The WPA paid low wages and it was not able to employ everyone — some five million were left to seek assistance from state relief programs, which provided families with $10 per week. However, it went a long way toward bolstering the self-esteem of workers. This sort of government aid not only helped the people, but it also helped repair crumbling infrastructure and create new facilities, highways, and projects that bettered the livelihood of the American people.

By March, 1936, the WPA rolls had reached a total of more than 3,400,000 persons; after initial cuts in June 1939, it averaged 2,300,000 monthly; and by June 30, 1943, when it was officially terminated, the WPA had employed more than 8,500,000 different persons on 1,410,000 individual projects, and had spent about $11 billion. During its 8 year history, the WPA built 651,087 miles of highways, roads, and streets; and constructed, repaired, or improved 124,031 bridges, 125,110 public buildings, 8,192 parks, and 853 airport landing fields.

Conveniently in our modern era, America meets the two requirements that would suit a reinstatement of a program like the WPA perfectly; a large percentage of the population that is in need of aid and a widespread crumbling of transportation infrastructure. The current welfare system is to pay out sustenance money to people who can’t or refuse to make it themselves. The people live off the monthly payments, which provides little motivation to go out and find work, only to be paid slightly more than welfare is giving you for nothing. The government gets very little for their money. If a new WPA program were to be set up, it would allow those wh are healthy enough to work, a job, to earn their living.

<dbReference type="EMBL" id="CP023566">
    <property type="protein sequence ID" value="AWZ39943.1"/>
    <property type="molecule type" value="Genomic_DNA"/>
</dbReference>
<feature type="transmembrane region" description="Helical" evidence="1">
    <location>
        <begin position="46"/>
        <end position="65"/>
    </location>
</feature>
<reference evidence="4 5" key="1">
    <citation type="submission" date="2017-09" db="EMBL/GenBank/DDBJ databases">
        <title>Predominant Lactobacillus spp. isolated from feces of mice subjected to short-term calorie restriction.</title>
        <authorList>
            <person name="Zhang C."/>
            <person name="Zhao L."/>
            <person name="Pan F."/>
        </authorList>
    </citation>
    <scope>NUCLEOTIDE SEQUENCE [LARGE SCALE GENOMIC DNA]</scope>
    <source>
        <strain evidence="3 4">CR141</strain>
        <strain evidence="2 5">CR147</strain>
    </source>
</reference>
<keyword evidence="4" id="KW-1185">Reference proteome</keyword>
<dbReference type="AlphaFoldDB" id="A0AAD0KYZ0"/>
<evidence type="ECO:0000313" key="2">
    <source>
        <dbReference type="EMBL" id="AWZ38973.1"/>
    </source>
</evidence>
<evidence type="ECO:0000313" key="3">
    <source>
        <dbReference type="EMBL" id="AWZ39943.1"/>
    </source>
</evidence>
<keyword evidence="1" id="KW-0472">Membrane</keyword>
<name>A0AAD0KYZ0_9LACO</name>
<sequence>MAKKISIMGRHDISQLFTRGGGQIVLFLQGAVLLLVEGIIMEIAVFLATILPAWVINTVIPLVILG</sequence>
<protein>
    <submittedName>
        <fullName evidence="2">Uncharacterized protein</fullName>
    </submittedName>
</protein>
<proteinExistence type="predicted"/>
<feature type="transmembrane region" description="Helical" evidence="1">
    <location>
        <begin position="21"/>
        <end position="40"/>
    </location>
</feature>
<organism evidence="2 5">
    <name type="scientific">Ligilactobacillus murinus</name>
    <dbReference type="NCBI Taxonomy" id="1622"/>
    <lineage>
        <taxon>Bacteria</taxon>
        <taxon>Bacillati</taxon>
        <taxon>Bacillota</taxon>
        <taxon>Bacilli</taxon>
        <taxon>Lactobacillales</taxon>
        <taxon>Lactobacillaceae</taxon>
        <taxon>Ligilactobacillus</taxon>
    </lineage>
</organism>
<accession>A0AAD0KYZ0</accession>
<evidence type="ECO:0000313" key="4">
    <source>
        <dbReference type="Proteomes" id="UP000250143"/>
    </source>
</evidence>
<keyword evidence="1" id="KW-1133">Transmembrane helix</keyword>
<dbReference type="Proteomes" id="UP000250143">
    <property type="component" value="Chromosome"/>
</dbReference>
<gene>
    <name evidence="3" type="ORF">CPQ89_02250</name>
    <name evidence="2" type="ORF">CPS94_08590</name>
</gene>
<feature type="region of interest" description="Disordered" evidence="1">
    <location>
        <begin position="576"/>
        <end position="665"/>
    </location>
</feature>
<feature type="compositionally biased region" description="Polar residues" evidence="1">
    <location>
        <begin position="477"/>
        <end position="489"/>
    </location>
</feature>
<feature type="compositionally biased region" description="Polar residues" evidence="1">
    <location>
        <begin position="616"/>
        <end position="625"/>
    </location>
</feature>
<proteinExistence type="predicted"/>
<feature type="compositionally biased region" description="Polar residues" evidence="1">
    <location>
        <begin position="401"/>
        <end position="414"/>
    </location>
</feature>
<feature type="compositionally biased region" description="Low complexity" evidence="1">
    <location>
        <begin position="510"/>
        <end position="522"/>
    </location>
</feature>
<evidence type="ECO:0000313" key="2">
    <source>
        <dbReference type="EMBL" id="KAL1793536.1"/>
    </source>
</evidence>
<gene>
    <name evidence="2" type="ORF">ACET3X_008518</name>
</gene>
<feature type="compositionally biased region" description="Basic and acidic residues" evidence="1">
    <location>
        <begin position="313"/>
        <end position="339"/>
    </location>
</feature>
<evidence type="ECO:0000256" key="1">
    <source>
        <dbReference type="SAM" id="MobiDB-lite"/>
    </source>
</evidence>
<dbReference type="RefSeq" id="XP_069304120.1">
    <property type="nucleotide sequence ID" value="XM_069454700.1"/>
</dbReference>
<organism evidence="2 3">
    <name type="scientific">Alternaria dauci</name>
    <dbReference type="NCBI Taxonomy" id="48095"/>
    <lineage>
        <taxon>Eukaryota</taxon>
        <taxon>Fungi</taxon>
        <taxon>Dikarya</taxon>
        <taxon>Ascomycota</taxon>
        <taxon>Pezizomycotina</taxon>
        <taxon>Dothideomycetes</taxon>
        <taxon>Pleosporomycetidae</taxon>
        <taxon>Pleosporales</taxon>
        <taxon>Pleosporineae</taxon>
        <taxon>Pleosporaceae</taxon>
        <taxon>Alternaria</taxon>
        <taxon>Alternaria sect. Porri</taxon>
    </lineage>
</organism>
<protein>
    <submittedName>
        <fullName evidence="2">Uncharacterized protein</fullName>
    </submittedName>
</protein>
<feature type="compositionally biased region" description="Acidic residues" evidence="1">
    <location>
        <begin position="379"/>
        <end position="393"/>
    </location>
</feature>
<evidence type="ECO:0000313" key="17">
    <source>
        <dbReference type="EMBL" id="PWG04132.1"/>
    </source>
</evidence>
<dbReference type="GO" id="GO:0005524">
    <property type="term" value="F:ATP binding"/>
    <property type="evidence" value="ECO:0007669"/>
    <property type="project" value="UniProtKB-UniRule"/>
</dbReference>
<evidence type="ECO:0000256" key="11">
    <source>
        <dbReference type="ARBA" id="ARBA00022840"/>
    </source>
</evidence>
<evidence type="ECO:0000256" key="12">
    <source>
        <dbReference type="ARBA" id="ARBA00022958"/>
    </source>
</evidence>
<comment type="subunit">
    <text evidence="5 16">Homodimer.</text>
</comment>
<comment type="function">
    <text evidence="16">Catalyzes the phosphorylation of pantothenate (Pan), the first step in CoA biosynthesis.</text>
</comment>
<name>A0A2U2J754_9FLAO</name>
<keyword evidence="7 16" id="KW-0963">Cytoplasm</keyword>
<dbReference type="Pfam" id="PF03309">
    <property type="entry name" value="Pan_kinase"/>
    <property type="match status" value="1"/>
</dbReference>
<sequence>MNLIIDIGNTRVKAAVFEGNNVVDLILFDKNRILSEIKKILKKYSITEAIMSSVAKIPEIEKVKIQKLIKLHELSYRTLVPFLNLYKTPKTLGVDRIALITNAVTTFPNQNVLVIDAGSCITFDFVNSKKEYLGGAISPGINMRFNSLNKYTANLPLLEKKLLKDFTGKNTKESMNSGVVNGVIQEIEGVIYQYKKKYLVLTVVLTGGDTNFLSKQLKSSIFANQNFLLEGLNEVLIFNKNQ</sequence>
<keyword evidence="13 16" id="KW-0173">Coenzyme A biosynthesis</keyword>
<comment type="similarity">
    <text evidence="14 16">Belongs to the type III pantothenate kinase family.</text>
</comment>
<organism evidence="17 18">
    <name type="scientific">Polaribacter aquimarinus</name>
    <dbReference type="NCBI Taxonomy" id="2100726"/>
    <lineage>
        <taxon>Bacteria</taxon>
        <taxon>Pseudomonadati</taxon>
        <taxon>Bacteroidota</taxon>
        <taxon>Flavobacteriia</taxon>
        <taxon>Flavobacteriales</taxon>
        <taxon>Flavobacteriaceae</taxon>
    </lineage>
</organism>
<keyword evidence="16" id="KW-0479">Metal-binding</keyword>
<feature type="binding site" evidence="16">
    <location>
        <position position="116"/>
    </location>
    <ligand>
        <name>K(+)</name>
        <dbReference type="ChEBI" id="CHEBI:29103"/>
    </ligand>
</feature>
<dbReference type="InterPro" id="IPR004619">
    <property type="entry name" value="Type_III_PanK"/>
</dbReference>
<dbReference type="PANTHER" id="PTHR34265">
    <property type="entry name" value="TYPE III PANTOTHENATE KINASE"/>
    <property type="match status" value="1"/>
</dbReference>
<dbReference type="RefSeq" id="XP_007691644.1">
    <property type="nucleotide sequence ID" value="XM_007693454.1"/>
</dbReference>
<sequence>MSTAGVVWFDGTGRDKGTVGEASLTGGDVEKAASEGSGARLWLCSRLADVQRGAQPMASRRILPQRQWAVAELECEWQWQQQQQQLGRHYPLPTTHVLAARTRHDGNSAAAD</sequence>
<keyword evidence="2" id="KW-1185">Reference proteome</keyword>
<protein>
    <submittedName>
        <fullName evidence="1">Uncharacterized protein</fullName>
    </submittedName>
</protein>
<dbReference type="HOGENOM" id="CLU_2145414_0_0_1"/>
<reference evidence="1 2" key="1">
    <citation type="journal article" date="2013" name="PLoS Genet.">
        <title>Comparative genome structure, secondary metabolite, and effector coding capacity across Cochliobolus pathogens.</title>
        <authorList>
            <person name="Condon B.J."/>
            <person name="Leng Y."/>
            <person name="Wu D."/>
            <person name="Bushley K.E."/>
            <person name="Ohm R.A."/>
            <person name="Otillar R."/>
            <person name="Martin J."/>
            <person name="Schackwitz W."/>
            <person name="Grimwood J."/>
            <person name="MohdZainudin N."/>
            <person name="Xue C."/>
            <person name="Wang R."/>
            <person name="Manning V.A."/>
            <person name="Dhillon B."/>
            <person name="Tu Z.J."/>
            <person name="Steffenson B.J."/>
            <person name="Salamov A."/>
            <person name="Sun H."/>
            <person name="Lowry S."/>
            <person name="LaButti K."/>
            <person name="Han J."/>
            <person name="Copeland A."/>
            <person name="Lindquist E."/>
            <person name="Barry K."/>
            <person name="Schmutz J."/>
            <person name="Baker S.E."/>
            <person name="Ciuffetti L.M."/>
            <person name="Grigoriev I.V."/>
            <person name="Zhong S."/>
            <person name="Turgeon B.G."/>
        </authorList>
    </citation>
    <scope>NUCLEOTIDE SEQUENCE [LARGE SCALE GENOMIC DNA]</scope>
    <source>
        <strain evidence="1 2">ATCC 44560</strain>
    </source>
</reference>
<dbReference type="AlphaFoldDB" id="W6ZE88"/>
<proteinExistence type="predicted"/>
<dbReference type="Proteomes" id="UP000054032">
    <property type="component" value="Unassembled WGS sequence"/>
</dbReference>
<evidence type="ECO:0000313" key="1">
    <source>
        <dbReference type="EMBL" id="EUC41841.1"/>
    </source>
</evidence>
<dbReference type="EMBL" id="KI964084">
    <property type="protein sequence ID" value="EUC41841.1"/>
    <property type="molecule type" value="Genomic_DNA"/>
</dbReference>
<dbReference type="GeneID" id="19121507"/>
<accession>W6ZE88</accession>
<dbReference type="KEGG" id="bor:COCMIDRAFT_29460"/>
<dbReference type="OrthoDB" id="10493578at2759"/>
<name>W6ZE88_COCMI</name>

This program would work for many reasons. Our transportation infrastructure is crumbling, and the Department of Transportation estimates that it may take 1 trillion dollars to fully repair it. This government funded work force could easily learn to pave roads and pour cement; some of them may even know the trade already. Although this system would cost more than simply paying out welfare, the government would save money due to the fact that they would no longer need to hire professional contractors to perform tasks that anybody can learn in two hours. Meanwhile, this new giant work force would be repairing a large portion of the infrastructure. This is not just a short term solution. Due to the person being required to labor for their money, it would motivate people to be actively searching for a better, easier job. This motivation would stimulate the workforce, which would lead to harder workers and better innovators.

If this work program does work, as it did back in the great depression, the work force will eventually find work and create jobs. Our infrastructure would be modern and well maintained, which would create a path that would allow economic growth. In theory, if this program does work, the partakers of this program would grow increasingly smaller as the economy improves. The WPA helped the United States get out of the great depression, and it would help the United States get out of our current recession, and back on the path of success.

Cite this page

The Works Progress Administration. (2017, Feb 16). Retrieved from

The Works Progress Administration